Give me a break. These are all monopolies. Union Pacific is generating a huge amount of cash. The efficiency ratio is going down. Their doing a remarkable job with the ports. They are the way to go from West to East. This is their quarter. Oil up is good for them. Buy Union Pacific with both hands.

JEFF MARKS: Yup. Question 9 from John T. In Minnesota, "now that Apple is over 5% of the portfolio, is it time to break your own own it, don't trade it motto and do some portfolio rebalancing?"

I don't really think there's a need here at 5%. If you really think about it, Apple represents a little over 6% of the S&P 500. So, look, if you're just buying any passively managed mutual fund, that's 6% Apple right there. So I think maybe if it got to 7%, we would do some trimming--

JIM CRAMER: Yeah, that's a good level.

JEFF MARKS: --like what we did with Amazon last summer.

JIM CRAMER: I hadn't thought of that, 7 is a good level.

JEFF MARKS: But 5%? No, I'm good with it here.

JIM CRAMER: I'm with you

JEFF MARKS: Just continue to own it.

JIM CRAMER: Yeah. Look, if it gets that rerating that I'm talking about, it could be even better. OK, Lorie writes, "at what price would you be a buyer of more Ford stock?" Lorie, stop watching, go buy some Ford.

I think people are not understanding that Jim Farley has said he will make no cars where he loses money. He has the ability to have enough batteries to do the F-Lightning, which is so cool that it powers your house. The Mach-E is so great.

Wait till you see how bad, how ugly-- I managed to get an actual picture of it-- the pickup of Musk is. People are going to be doing stories about the pick-up of Musk versus the F-150 Lightning. And it's going to favor Ford heavily.

The reservation list-- remember, he switched. He's not using traditional sales, Jim Farley. He's got a reservation system for the F-150. So he has a very good look at what's going to be bought. And it's going to just move that stock up dramatically. So please, go buy some Ford.

JEFF MARKS: Yeah, I agree. And they just doubled the production for the F-150, for the Lightning. What a strong sign of demand--


JEFF MARKS: Mustang-- profitable already, just a great long-term story. They've fixed up the profitability of the business. And I think that gets lost here.

JIM CRAMER: Yeah. Also, they've done yeoman's work to try to get as many chips from Taiwan Semi. GM, who's stock has been it terribly, was using chips from Taiwan Semi, but also a lot of Malaysian factories. And the Malaysian factories were hit by COVID.

Ford was hit by that fire in the Japanese foundry. That's back online. So Ford has greater availability of chips than GM. That does matter.

JEFF MARKS: Yeah. 8 and 1/2 times earnings-- so cheap.

JIM CRAMER: Give me a break.

JEFF MARKS: All right, next question, "the outlook for retail sales is back-to-school season. It seems to be extremely strong. Should I hold my position in American Eagle Outfitters? And if so, what price should I look to begin trimming?" This question is from Brad A.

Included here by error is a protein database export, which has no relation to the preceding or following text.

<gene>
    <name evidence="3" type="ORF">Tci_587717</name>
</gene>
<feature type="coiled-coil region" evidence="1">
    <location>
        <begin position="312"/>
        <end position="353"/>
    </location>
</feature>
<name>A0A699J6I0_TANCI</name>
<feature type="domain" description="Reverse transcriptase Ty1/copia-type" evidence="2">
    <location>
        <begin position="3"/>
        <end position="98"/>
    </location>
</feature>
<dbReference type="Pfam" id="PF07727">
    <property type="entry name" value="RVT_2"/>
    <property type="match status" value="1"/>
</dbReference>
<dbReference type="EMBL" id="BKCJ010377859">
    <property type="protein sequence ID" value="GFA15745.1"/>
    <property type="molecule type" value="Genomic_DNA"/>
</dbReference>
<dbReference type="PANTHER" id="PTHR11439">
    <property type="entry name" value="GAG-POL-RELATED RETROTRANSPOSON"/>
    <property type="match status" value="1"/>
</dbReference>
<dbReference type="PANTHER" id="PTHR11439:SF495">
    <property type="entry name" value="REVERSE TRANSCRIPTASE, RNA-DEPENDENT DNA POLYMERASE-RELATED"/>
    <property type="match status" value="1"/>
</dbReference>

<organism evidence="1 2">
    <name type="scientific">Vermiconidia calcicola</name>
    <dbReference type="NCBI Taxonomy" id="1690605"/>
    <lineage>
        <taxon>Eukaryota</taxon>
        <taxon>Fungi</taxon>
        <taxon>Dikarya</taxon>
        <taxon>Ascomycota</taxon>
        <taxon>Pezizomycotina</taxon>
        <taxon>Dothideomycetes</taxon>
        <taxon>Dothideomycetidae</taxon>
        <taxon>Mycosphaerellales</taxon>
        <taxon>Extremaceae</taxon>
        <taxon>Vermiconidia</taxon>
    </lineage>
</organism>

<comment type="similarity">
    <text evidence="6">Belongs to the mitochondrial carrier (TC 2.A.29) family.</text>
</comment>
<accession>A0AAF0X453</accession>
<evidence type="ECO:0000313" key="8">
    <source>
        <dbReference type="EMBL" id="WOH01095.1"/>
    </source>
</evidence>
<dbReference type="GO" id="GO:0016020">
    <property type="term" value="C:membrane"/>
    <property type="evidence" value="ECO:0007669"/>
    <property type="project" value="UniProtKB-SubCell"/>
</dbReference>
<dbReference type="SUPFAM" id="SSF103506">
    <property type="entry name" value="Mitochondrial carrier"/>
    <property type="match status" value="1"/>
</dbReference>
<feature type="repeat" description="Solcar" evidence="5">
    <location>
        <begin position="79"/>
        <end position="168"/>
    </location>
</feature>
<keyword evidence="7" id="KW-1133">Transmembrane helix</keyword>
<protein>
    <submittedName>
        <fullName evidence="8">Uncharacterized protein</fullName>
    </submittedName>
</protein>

Brad, what I would say is we obviously need to see the quarter, see if it's good. Urban Outfitters, they've reported this morning. That's why the stock at AEO was down so much.


JEFF MARKS: It was a good quarter, but they ran into some supply chain issues, which I think is holding things back. But what I would say, look, we have a $40 price target. So let's see the quarter.

Obviously, basis is approximately around $35. So, look, if we bought more lowered basis--

JIM CRAMER: Right, you say, $31?

JEFF MARKS: Maybe sell before that.

JIM CRAMER: What do you think? What do you think?

JEFF MARKS: For our next buy?


JEFF MARKS: Yeah, I would say $31.


JEFF MARKS: Definitely. I mean, if you look at it before today, it made a huge move--


JEFF MARKS: --off of last week's low, similar to Wynn. It pays a dividend. They have cash on the balance sheet to repurchase stock.

JIM CRAMER: Right. It's not Urban. It's better run.


JIM CRAMER: I agree with that. So what price should we tell people exactly, $31?

JEFF MARKS: To buy or sell?


JEFF MARKS: To buy? Yeah, $31.

JIM CRAMER: I don't think you sell this things going multi-year move, multi-year move, 60, double again, that's what I'm looking for.

JEFF MARKS: Yeah. I would say a little bit lower from here expect to make our next buy.

JIM CRAMER: OK. That's what we'll do then. All right, so George M. writes, "what dividend stock do you currently recommend?" I know it's such a hard - because you know what I'm going to say, AbbVie.

I mean, when I meet with Rich Gonzalez, I laugh that AbbVie could have such a good dividend simply because the stock's too cheap. Not because they play-- look, they pay. They have tremendous cash flow, probably the best cash flow of any pharma other than maybe J&J.

But the fact is is that it's just disliked. And I think that it can still be bought. Obviously, I like it much lower, as I said in the call. But that's my favorite.

JEFF MARKS: Yeah. So, George, we do have an Investment Indices page. And within it, there's an income group. And the three there are AbbVie, Crown Castle, Bristol-Myers. I would say, of the three, AbbVie would be the most attractive to buy even though they're all rated 2s.

But, Jim, what do you think about this? I don't think of this as a traditional dividend stock, but it does pay a nice div. Cisco yields about 2.6 point and change.

JIM CRAMER: It's a great idea. I think that--

JEFF MARKS: They increase the div by maybe a penny year after year. So it's not--

JIM CRAMER: Yeah, I mean Chuck's a little--

JEFF MARKS: But you get some income with it.